The Cure – Japanese Whispers

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To reiterate what I’ve probably said elsewhere: 1983 was, in many ways, the unofficial start of the 80s in music: Michael Jackson’s “Thriller” and “Billie Jean”, Madonna’s debut, Cyndi Lauper’s debut, Herbie Hancock’s “Rockit”, and rock acts side-stepping into a world of synths and drum-programming or the bleary 80s production, from New Order shedding their Joy Division skin of Movement in Power, Corruption & Lies, “Blue Monday”, Talking Heads dropping Brian Eno for Speaking in Tongues (their best-selling and highest charting album), Bob Dylan’s Infidels, etc. And the Cure, who had just made one of their two best albums in Pornography, clearly took one look around them (and one listen to “Tainted Love”), and decided to do the same. Japanese Whispers, released just in time for Christmas wishlists, contains the six tracks available in The Walk EP, as well as “The Lovecats / Speak My Language” single (which is the best of the bunch). The short version of this review is that you’ll get more for your money if you simply go straight for the underrated Soft Cell album released that same year or The Head on the Door, where the Cure’s transition into pop is more complete and also more masterful.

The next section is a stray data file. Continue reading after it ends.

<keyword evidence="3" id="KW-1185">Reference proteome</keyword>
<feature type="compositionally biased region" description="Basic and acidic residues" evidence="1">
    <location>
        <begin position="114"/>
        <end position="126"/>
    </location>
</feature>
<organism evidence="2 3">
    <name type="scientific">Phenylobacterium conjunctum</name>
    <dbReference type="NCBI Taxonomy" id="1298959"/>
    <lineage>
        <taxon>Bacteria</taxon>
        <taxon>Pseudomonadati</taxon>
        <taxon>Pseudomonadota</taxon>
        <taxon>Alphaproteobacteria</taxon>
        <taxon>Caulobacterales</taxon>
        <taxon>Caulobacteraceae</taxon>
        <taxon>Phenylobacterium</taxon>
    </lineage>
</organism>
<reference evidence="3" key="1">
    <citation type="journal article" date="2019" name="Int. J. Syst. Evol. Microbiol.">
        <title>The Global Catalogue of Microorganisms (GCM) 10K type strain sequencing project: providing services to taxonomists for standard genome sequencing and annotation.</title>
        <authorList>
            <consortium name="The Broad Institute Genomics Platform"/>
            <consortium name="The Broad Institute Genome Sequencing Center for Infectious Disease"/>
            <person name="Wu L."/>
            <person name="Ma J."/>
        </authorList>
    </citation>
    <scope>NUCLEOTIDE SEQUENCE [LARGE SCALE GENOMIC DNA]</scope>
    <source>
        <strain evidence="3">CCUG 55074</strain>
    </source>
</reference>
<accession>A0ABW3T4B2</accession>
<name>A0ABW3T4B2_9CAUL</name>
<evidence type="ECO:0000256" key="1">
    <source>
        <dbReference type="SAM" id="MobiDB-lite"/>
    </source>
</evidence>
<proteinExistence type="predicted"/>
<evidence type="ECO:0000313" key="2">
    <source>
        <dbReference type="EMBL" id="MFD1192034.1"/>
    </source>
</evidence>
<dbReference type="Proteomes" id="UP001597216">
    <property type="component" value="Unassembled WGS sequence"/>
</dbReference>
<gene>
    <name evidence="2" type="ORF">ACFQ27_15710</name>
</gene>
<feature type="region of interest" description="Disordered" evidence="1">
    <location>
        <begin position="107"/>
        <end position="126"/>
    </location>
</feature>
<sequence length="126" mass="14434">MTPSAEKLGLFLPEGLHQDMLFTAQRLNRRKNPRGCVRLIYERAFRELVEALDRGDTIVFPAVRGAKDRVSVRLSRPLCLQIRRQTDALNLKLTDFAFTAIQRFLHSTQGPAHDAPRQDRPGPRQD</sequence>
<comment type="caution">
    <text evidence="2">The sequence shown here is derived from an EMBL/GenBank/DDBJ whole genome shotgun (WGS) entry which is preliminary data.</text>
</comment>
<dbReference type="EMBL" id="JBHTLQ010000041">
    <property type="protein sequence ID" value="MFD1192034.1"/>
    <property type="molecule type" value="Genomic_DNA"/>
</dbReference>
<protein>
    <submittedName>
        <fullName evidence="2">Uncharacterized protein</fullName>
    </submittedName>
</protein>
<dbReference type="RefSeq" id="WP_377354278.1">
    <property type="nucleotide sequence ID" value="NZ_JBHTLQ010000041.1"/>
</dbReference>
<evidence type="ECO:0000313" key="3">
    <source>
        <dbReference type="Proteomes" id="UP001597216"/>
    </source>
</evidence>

The longer version:

1. ”Let’s Go To Bed” is one of many Cure songs where the bass-line could move mountains. Otherwise, we have a keyboard hook that sounded dinky the first time I heard it but has gradually gained my affection, and a good tune in the choruses, whose words, in combination with the title, are a little eyebrow-raising … but it’s all part of Smith’s m.o.. Speaking of which, “Let me take your hand / I’m shaking like milk” is one of many things out of his mouth that doesn’t mean a damn thing.

2. ”The Dream” is only notable because the synth sounds like the horn of a toy train. If that’s what they were going for, then this is goofy trash. If it wasn’t, then this is trash.

3. ”Just One Kiss” would’ve been a nice instrumental; the reverberated guitar makes the song sound like an aural encapsulation of a rainy night. Shame Smith’s singing doesn’t add anything.

4. “The Upstairs Room” is one of two songs found here not released as part of a single, and I think it would’ve made for a better a-side than “The Walk”: some nice synth counterpoint; flurries of drums, however thin, manage to nudge the song along.

5. ”The Walk”  is trash; “Blue Monday” with everything that made “Blue Monday” great stripped away.

6. ”Speak My Language” is another fun throwaway with a neat bass-line and some experimental percussion that doesn’t amount to much but sound nice. “We drink ourselves dry” is a stepping stone towards “Even though it felt soft at the time I always used to wake up sore.”

7. ”Lament” is the other one of two songs not released as part of a single. Nice synth hook, but not much else to write home about.

8. “The Lovecats” is when the Cure’s transition from post-punk to pop finally completes. Really lovely bass line, lovely piano hook, lovely tune throughout, lovely wordless bit in the choruses that makes me want to throw my hands up and start dancing. It’s still flawed because some of the effects in the intro and outro are a waste of energy and I’m not quite sure what possessed him into such histrionics at the end of the song (“THISSSSSSSSS”), but oh well.

B

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